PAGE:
Find the right anchor for every situation
Unlike wood and drywall, stone, brick and concrete surfaces are a little less likely to give way with ease when you try to drive in a fastener. Fortunately, there is a whole range of anchors specially made for working with these surfaces, and the good news is that with the help of a few basic tools, they' re pretty easy to work with. Choosing the appropriate anchor from a wide variety of available options, including sleeve anchors, toggle bolts, concrete screws and more, can be overwhelming. With a little bit of knowledge, however, you'll be sure to find what you need. Consider the following questions as you try to find the right type of anchor for your next project:
Applications, Usage, Types and Insertion
Whether you're securing a set of shelves to a basement wall, installing a new light fixture in the brick façade on the front of your house or hanging tool storage in your garage, masonry and concrete anchors will come in handy. Understanding the different types of loads they are able to bear and what kind of loads different objects create is key to choosing the best type of anchor to use. Once you've selected the right anchor for the job, you'll need to make sure you have the necessary tools on hand for installation. In some cases, a hammer drill may provide more utility than a standard cordless drill.
Applications and Loads: Anchors are used in situations where it's either impossible or impractical to insert a screw directly into a wall, such as when working with concrete or drywall. Once the anchor has been secured, a screw is inserted to hang a variety of different objects ranging from shelves and cabinets to paintings and mirrors. Anchors are subject to pull in two different directions. The shear load describes the amount of downward force gravity and the weight an object exerts on an anchor. Tensile load refers to the amount of force required to pull the anchor straight out of the hole. Both of these loads must be taken into consideration when installing an anchor. In order to make sure your anchors can safely hold the weight of the object you're attaching, a good rule of thumb is to assume that they can hold 1/4 of their stated load. For example, if an anchor is rated to hold 100 lbs., assume it can safely handle 25 lbs. Then, simply use a number of anchors whose total load when added up and divided by four is equal to or greater than the weight of the object being hung.
Types: Masonry and concrete anchors are available in many different varieties. Generally, anchors function either by expanding once they're in place to provide a strong hold or by friction. The chart below lists some of the more commonly used types, the applications they're best suited for and a few points of consideration.
|Anchor Type||Applications||Points to Consider|
|Concrete Screws||Used for various applications in concrete, brick or block, such as attaching furring strips, doors and electrical boxes.||
|Hammer-In Anchors||Various applications in concrete, concrete block, mortar and brick, such as hanging furring strips and metal brackets.||
|Lag Shields||Longer shields are best for use in hard masonry while shorter shields are better for softer materials.||
|Lead Screw Anchors||Securing light to medium loads in brick, concrete block and masonry.||
|Plastic Wall Plug||Light-duty applications in masonry, such as towel bars, tool brackets and shower doors.||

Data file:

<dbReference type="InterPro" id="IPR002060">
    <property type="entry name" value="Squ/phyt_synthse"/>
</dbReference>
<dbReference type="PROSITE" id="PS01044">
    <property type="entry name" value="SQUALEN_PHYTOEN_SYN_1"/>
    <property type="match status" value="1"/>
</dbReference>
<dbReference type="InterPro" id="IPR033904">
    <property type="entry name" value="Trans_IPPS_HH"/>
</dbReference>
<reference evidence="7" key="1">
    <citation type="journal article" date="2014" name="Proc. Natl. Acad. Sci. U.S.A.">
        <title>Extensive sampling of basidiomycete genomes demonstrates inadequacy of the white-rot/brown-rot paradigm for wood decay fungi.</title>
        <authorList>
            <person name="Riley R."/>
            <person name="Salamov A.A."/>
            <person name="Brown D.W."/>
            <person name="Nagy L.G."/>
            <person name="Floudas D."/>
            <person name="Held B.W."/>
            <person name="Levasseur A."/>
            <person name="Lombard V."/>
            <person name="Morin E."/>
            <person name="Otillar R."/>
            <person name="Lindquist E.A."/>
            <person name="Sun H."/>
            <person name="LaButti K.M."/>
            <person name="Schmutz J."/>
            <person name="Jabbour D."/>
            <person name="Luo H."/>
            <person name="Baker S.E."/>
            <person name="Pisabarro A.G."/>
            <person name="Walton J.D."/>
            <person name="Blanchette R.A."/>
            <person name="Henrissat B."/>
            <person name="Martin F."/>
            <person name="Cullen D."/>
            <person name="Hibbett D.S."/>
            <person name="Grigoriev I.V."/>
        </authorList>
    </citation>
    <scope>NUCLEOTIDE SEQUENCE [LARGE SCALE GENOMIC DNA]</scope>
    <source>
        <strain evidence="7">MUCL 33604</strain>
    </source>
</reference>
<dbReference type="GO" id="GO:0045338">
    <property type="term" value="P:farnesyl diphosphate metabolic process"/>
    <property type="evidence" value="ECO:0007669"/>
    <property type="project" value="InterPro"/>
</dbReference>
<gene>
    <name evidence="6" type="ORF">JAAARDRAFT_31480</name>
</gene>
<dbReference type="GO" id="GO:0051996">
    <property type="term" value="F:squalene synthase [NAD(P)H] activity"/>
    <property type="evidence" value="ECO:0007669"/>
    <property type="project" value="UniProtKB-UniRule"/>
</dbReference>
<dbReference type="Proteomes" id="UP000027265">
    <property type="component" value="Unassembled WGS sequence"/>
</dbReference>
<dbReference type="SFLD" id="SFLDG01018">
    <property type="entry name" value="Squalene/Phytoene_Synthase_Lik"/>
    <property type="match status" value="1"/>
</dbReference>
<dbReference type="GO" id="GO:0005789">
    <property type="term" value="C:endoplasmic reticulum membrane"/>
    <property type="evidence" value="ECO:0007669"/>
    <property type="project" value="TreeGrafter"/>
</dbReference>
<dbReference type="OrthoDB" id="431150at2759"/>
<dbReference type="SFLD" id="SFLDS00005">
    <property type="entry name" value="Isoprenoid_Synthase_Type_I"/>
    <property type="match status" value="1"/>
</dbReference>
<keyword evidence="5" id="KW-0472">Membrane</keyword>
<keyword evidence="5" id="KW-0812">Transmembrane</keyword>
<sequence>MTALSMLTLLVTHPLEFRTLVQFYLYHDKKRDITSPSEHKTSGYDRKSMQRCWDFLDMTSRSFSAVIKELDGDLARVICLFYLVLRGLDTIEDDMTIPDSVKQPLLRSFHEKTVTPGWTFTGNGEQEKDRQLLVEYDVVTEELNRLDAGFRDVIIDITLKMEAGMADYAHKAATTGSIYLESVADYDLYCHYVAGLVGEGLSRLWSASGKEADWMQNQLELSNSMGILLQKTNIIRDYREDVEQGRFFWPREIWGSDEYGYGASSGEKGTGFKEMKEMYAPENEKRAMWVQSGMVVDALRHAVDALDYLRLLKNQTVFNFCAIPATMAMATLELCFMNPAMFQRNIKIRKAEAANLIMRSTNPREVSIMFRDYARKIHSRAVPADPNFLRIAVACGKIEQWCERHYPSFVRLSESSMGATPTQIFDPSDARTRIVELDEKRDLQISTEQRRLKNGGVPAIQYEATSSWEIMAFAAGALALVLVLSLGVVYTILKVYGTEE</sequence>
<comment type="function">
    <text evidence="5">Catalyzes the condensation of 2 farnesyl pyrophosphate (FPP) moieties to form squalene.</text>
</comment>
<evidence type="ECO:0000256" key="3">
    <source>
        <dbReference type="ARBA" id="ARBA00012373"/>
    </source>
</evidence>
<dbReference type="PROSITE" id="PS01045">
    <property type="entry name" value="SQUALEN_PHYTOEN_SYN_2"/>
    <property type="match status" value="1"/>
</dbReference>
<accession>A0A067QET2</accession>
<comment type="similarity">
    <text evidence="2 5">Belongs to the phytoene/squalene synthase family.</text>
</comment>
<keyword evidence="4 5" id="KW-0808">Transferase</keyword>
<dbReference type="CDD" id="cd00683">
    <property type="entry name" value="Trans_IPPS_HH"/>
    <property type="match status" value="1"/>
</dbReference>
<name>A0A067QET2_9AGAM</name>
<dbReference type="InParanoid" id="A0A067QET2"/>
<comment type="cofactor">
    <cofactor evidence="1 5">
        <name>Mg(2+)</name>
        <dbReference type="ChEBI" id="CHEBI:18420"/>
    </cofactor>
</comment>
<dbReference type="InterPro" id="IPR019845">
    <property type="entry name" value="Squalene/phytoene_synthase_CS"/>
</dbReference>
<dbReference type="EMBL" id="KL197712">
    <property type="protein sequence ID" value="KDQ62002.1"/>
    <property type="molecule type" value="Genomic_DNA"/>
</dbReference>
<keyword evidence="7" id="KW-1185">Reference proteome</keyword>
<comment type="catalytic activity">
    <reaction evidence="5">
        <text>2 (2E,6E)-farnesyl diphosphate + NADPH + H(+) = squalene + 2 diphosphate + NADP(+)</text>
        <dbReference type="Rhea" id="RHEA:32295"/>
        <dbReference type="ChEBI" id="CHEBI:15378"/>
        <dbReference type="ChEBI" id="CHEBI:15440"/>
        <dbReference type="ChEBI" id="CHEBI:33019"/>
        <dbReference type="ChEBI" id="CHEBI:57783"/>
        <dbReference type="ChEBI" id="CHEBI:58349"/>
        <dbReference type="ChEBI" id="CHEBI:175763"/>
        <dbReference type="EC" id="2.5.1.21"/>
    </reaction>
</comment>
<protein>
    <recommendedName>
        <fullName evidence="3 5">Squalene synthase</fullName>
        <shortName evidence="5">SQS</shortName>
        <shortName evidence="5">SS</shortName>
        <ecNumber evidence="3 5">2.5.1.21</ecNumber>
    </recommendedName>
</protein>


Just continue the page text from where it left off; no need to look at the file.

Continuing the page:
|Sleeve Anchors||Medium-duty applications in concrete block, such as anchoring handrails, decks, machinery and shelves.||
|Toggle Bolts||Light to medium loads in hollow block.||
|Wedge Anchors||Heavy-duty load applications in concrete blocks and thin-wall or solid concrete, such as anchoring machinery and attaching framing members.||
Insertion Tips and Tools: Regardless of which type of anchor you select, you're going to need to drill a pilot hole. Masonry and concrete are tough surfaces to drill through, so make sure you have plenty of extra bits on hand. Some anchors will require spotting prior to insertion. Spotting involves positioning the fixture to ensure the fasteners will be secured in the correct spot prior to drilling a pilot hole. Others, referred to as one-step anchors, do not need to be spotted. Once you've drilled your pilot hole, use a can of compressed air or a blower to clean out the hole. Excess debris can prevent the anchor from being properly secured. Avoid placing anchors too close to each other or the edge of the surface you're working with, as the stress may cause it to fracture.
Chemical and Powder-Actuated Anchors: All of the anchors discussed above are mechanical anchors. If you're working with an extremely heavy object that requires an industrial-strength hold, you may want to consider using a chemical or powder-actuated anchor. These anchors use chemicals such as epoxy to strengthen the bond. They are not required for most household applications, however, and you'll need special training and possibly a license before being able to use them.
Antirotation Fins: This feature prevents anchors from spinning while they are being inserted, which strengthens their hold once inside the wall.
Hammer Drill: Regular drills work well for installing anchors in wood and drywall. Stone, concrete and brick, however, can prove to be tough customers. Hammer drills combine the driving force of a drill with the pounding action of a hammer, making it easier to bore into hard surfaces. If you don't plan to undertake a lot of projects involving masonry and concrete, consider renting a hammer drill from The Home Depot.
Drilling your way through hard stone and concrete can wear down drill bits pretty quickly. Check out The Home Depot’s selection of drills and bits to make sure you have the necessary equipment on hand to get the job done right.